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Writing behind the paywall at the National Journal, Stuart Taylor makes a sustained effort to defend Jay Bybee and John Yoo. He expresses his support for the analytical approach that Yoo pioneered in the memos, starting with the idea that while techniques like waterboarding may well be “torture” as the term is commonly used, it is not “torture” within the specific definition that Congress put forward. That is the key Yoo premise: that Congress chose to punish only some exotic exceedingly rare kinds of torture. Indeed, Yoo doesn’t seem to be able to identify anything that always constitutes torture, even if it results in death. David Luban makes short work of the Taylor apology in a recent post:
The 1971 OED: “severe or excruciating pain or suffering (of body or mind)….”
Webster’s Third International (1971): “intense pain”
Webster’s Second International (1953): “severe pain” and “extreme pain”
American Heritage Dictionary (1976): “severe physical pain”.
In other words: the colloquial meaning of ‘torture’ is virtually the same as the legal definition. The OED definition, by the way, is so similar to the CAT definition that it seems likely that whoever drafted article 1 of CAT may have drawn on the OED.
Another argument that Taylor makes goes back to the use of the SERE techniques: “10,000-plus SERE trainees have almost unanimously reported that waterboarding caused no severe physical pain and no prolonged mental harm.” As readers of Philippe Sands’s book The Torture Team know, this was the precise rationale used by the Bush Administration “war council” lawyers in developing their procedures. Responding to him, Luban notes that the memoranda do not say what Taylor seems to think they say. They say that an individual engaged in training in the program claimed that the SERE program never caused prolonged mental harm, because the drop-out rate was very low. But this is no real basis for comparison, because the mental harm caused in a controlled training environment cannot be compared with its use in an unpredictable, menacing environment connected to human intelligence gathering.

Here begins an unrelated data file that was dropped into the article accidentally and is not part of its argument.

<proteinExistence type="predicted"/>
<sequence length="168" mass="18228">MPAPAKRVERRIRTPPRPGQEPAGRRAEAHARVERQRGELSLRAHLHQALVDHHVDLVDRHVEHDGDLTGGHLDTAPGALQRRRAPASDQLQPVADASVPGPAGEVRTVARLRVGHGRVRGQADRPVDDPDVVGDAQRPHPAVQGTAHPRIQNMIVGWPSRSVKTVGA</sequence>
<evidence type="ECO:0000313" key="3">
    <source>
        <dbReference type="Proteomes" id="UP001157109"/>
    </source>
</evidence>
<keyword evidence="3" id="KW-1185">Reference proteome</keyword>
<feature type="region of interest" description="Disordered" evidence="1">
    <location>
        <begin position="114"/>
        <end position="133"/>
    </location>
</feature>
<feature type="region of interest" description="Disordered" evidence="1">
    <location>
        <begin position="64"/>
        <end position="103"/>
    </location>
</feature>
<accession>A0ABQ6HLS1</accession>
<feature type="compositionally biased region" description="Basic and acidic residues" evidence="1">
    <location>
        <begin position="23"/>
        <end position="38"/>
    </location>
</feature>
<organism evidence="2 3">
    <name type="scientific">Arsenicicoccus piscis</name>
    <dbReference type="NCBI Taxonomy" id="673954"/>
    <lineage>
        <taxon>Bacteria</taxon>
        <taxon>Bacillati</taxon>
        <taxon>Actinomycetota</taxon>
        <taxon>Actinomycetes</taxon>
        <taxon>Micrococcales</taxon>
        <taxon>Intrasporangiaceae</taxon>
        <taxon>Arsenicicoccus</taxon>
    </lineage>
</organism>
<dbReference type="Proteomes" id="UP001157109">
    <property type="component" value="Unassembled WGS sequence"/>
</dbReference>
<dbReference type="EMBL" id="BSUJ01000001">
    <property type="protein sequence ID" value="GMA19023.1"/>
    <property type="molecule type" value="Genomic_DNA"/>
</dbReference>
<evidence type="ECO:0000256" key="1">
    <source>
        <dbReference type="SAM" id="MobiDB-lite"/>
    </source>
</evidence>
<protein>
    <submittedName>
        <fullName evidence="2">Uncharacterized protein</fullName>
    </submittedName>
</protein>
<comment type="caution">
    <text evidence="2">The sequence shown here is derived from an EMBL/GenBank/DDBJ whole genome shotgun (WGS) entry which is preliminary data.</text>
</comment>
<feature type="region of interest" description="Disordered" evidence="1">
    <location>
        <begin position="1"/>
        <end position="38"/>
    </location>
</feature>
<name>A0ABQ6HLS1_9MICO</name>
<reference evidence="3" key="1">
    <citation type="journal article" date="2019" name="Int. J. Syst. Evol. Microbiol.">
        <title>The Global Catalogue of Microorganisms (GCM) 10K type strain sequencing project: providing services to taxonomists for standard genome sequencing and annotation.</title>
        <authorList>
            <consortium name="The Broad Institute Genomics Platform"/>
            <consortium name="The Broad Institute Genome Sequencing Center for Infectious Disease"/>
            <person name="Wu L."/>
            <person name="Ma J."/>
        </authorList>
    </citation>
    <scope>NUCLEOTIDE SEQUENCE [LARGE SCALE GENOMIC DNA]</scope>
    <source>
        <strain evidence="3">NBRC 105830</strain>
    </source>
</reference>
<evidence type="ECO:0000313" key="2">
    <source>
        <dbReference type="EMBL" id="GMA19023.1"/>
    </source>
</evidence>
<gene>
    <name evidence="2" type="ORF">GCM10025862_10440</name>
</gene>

The arguments Taylor makes here weren’t good arguments five years ago, and repeating them like a broken record doesn’t make them any better.
More from Scott Horton:
Conversation — August 5, 2016, 12:08 pm
Sidney Blumenthal on the origins of the Republican Party, the fallout from Clinton’s emails, and his new biography of Abraham Lincoln
Conversation — March 30, 2016, 3:44 pm
Joseph Hickman discusses his new book, The Burn Pits, which tells the story of thousands of U.S. soldiers who, after returning from Iraq and Afghanistan, have developed rare cancers and respiratory diseases.
Flor Arely Sánchez had been in bed with a fever and pains throughout her body for three days when a July thunderstorm broke over the mountainside. She got nervous when bolts of light flashed in the sky. Lightning strikes the San Julián region of western El Salvador several times a year, and her neighbors fear storms more than they fear the march of diseases — first dengue, then chikungunya, now Zika. Flor worried about a lot of things, since she was pregnant.
Late in the afternoon, when the pains had somewhat eased, Flor thought she might go to a dammed-up bit of the river near her house to bathe. She is thirty-five and has lived in the same place all her life, where wrinkled hills are planted with corn, beans, and fruit trees. She took a towel and soap and walked out into the rain. Halfway to the river, the pains returned and overcame her. The next thing Flor remembers, she was in a room she didn’t recognize, unable to move. As she soon discovered, she was in a hospital, her ankle cuffed to the bed, and she was being investigated for abortion.
Average amount the company paid each of its 140 top executives last year:
Between one fifth and one half of England’s leisure horses are obese.
Scientists in the Galápagos Islands credited an endangered giant tortoise named Diego with saving his species by fathering more than 800 offspring.
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“Matt was happy enough to sustain himself on the detritus of a world he saw as careening toward self-destruction, and equally happy to scam a government he despised. 'I’m glad everyone’s so wasteful,' he told me. 'It supports my lifestyle.'”